The first student to whom I taught this method, in a one-on-one arrangement, chose to discontinue the process.
We had been checking in once per week by way of a phone call, and after the first few there grew to be gaps in their frequency. At first this was due to my student taking a road trip, during which he did not choose to avail himself; then failing to read the material between sessions, and deciding himself that this would stanch the utility of our meeting. With time, these gaps grew in length such that the student and I wouldn’t speak for two weeks straight, then at one point three.
I began to suspect that the student was getting ready to discontinue the method, though I didn’t know whether it was because I was a bad teacher, he didn’t connect with the method, or he simply didn’t like the book he was reading (The golden notebook, by Doris Lessing).
In the end, the student revealed that it was the latter reason—that he simply wasn’t enjoying the book he had chosen to read in order to learn about himself—and as such, that he wanted to discontinue the process of reading the novel with me. In a conversation, he explained his feelings, said that he had greatly enjoyed the experience of our working together, and asked my feedback on his place in his life and delivered feedback on my presence during our sessions and the method itself.
I could have taken this turn of events as a sign that I was doing something wrong, but in fact it felt overwhelmingly positive to me. The student had done something proactive in his life: he had chosen to discontinue reading a book with which he wasn’t connecting. Moreover, he had chosen to discontinue a method of interacting with that book which, I suspect, was beginning to feel intuitive to him; either that, or he decided that he wasn’t yet ready to face the realizations about himself that were to come had he continued reading. At any rate, he made a decision—he acted in his own life and on his values—and I respected him for it.
On my part, this lesson served as an administrator of humility for me. It reminded me that do what I might to make my method of reading literature accessible and the sessions themselves fun and engaging, I cannot control where a particular student is at in their journey, what they need—or feel they need—and why. Furthermore, it reminded me that by my own admission one of the things I am seeking to instill in students is freedom and self-determination, so if they choose to discontinue their relationships with me, so much the better for them.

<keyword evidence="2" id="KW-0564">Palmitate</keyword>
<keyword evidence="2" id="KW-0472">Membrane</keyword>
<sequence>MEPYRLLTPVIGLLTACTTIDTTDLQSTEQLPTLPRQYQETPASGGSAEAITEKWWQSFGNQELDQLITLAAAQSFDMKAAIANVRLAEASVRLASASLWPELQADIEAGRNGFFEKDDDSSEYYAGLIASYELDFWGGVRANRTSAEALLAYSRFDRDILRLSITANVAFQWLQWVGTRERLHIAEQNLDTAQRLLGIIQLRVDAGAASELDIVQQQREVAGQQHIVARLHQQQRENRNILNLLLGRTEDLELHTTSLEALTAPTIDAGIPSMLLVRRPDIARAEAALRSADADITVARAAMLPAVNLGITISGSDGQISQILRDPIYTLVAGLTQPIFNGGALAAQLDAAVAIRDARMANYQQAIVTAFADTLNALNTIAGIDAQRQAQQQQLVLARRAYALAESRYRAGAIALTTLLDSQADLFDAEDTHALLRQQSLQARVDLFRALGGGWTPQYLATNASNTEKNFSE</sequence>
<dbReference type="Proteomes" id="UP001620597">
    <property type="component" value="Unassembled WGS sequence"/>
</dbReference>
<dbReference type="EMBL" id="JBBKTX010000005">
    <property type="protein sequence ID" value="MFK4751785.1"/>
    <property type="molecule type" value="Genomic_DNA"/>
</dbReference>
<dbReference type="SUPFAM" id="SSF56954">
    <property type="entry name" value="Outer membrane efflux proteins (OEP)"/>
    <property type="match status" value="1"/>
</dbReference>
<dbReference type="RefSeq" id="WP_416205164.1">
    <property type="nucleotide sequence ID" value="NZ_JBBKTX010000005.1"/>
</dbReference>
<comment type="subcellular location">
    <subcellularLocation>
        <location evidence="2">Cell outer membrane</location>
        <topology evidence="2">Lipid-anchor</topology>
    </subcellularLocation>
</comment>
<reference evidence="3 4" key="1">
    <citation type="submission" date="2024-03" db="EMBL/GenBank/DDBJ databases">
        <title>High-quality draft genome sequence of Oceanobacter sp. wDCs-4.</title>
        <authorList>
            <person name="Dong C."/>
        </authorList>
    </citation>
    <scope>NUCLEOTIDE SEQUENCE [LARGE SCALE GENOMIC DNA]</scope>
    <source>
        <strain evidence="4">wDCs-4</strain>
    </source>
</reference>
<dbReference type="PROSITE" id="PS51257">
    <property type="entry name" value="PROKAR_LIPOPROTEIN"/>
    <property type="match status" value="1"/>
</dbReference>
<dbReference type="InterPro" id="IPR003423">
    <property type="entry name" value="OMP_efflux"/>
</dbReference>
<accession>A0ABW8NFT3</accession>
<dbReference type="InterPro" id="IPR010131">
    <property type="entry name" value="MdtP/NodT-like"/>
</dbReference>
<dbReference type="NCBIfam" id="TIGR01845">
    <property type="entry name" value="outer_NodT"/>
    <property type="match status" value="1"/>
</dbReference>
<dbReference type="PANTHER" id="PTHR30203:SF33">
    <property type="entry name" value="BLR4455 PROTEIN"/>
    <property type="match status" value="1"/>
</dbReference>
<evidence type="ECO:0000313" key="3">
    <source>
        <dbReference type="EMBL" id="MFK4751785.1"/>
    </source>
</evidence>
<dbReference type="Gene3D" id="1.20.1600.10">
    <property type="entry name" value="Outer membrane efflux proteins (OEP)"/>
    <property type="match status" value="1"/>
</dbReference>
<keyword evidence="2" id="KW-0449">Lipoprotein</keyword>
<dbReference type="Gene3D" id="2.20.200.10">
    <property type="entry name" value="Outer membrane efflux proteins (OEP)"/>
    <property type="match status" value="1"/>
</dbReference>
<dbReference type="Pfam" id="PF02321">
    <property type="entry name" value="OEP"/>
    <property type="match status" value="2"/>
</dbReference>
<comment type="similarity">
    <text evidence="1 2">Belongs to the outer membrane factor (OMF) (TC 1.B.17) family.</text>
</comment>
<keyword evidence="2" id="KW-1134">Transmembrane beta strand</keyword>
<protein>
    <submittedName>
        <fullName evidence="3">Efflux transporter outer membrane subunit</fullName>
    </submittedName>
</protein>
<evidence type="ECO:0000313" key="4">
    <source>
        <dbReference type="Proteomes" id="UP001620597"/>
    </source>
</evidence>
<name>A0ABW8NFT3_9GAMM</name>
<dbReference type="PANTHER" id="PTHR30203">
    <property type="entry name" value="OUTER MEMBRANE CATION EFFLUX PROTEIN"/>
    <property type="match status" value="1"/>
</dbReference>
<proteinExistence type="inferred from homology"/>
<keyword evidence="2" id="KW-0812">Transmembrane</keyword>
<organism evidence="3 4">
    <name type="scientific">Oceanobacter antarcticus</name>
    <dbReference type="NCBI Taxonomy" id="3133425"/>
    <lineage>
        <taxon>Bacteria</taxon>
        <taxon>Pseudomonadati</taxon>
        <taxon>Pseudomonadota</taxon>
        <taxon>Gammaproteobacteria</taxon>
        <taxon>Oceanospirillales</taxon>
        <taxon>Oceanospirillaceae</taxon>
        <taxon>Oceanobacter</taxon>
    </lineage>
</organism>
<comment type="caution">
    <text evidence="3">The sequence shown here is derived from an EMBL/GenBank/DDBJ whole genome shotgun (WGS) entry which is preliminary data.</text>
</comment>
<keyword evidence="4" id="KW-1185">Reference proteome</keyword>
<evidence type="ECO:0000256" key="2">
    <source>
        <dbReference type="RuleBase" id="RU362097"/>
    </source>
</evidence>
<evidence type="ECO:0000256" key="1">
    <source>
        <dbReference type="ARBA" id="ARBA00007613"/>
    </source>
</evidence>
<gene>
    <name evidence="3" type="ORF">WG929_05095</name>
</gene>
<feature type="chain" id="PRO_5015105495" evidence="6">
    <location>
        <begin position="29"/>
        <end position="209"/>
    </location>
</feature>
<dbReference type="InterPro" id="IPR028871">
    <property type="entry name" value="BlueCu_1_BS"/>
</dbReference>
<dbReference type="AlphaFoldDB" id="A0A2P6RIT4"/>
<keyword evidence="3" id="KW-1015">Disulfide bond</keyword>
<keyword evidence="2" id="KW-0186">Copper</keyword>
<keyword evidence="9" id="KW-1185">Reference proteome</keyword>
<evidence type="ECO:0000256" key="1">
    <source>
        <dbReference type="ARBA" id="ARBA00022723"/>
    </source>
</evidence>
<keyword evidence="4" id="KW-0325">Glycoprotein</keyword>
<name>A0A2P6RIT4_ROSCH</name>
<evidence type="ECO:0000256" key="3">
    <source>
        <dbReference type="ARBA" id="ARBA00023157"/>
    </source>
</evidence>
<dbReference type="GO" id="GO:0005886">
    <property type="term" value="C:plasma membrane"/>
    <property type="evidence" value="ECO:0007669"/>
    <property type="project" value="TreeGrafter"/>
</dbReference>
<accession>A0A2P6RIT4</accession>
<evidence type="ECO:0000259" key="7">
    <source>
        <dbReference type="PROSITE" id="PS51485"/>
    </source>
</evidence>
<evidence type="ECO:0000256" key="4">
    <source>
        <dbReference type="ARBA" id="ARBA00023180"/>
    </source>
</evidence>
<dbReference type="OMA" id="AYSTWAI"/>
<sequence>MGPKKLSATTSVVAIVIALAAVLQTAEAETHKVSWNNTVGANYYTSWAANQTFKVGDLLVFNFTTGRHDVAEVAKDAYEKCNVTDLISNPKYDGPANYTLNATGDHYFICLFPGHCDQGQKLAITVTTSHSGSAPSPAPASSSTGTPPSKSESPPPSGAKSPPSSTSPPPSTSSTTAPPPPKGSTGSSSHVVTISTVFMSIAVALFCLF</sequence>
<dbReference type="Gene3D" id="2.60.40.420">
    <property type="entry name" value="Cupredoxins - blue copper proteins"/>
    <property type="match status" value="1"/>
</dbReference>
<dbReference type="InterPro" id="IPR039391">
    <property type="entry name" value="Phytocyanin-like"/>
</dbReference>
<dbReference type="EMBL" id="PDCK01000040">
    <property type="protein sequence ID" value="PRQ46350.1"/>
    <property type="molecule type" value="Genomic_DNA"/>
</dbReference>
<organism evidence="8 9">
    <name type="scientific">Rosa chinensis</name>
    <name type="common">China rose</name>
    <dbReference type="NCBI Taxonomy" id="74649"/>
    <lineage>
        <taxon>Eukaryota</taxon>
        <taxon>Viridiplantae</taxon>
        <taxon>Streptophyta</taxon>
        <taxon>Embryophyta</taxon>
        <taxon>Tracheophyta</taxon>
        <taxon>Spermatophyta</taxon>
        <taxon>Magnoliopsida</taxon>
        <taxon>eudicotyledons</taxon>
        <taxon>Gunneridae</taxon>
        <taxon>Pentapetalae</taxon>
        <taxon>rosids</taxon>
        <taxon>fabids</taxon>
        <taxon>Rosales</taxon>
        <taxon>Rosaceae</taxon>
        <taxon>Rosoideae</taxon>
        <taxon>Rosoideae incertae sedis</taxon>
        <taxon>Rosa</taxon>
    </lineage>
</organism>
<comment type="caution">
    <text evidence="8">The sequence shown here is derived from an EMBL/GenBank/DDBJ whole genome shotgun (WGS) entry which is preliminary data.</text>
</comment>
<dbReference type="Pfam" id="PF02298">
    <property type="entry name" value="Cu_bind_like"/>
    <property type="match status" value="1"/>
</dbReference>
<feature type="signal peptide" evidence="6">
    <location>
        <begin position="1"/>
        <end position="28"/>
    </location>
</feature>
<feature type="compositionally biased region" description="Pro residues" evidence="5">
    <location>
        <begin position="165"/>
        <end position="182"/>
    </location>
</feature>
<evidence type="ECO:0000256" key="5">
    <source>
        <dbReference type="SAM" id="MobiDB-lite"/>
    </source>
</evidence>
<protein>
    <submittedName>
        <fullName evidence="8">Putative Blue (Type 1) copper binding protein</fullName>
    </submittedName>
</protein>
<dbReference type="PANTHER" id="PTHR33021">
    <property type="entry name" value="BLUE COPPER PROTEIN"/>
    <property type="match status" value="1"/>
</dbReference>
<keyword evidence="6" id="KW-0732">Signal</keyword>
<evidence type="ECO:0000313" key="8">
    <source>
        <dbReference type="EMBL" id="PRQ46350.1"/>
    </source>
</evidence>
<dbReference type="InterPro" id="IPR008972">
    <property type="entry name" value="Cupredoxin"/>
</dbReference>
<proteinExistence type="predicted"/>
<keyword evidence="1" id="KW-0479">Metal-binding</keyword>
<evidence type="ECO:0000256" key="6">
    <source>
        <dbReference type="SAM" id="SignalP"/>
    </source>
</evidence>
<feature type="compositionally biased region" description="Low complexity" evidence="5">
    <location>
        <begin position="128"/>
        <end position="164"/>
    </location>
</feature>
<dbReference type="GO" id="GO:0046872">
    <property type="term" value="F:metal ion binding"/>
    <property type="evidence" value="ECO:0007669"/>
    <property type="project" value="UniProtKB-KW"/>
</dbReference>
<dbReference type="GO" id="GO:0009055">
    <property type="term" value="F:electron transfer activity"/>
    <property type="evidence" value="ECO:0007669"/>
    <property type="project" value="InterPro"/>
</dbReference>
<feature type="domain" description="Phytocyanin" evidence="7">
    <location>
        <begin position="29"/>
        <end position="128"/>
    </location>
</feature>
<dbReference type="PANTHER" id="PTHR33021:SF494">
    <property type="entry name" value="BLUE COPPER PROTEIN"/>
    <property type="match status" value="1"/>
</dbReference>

This experience and these reflections led me to draw contrast with mainstream education, which allows students to make no such decision and would chastise or bemoan them if they did. In mainstream education, students have few opportunities to choose their mentors or teachers, and have no opportunities to quell those relationships if they find them no longer fruitful—doing that, they will either receive a failing grade or, depending on their station in life, be charged with truancy. Even if students choose to stay in the classroom, they are berated for even the slightest wandering off what teachers presume should be the object of their interest.
I saw an illustration of this in my work as a supervisor to rising teachers this past semester, an experience which struck me with an odd degree of pomp. Visiting one of my students to observe her in her teaching, I noticed that one of the students near the back of the room, a kindergartener, seemed to grow increasingly anxious during a portion of my student’s lesson which had gone too long. At first the student remained seated forward in his chair, which was a rocking chair unique to him, but after a time his eyes began to wander to other places in the room than where my supervisee stood lecturing; then he crouched on his toes, turned around on his rocking chair, and peered toward the back of his room altogether.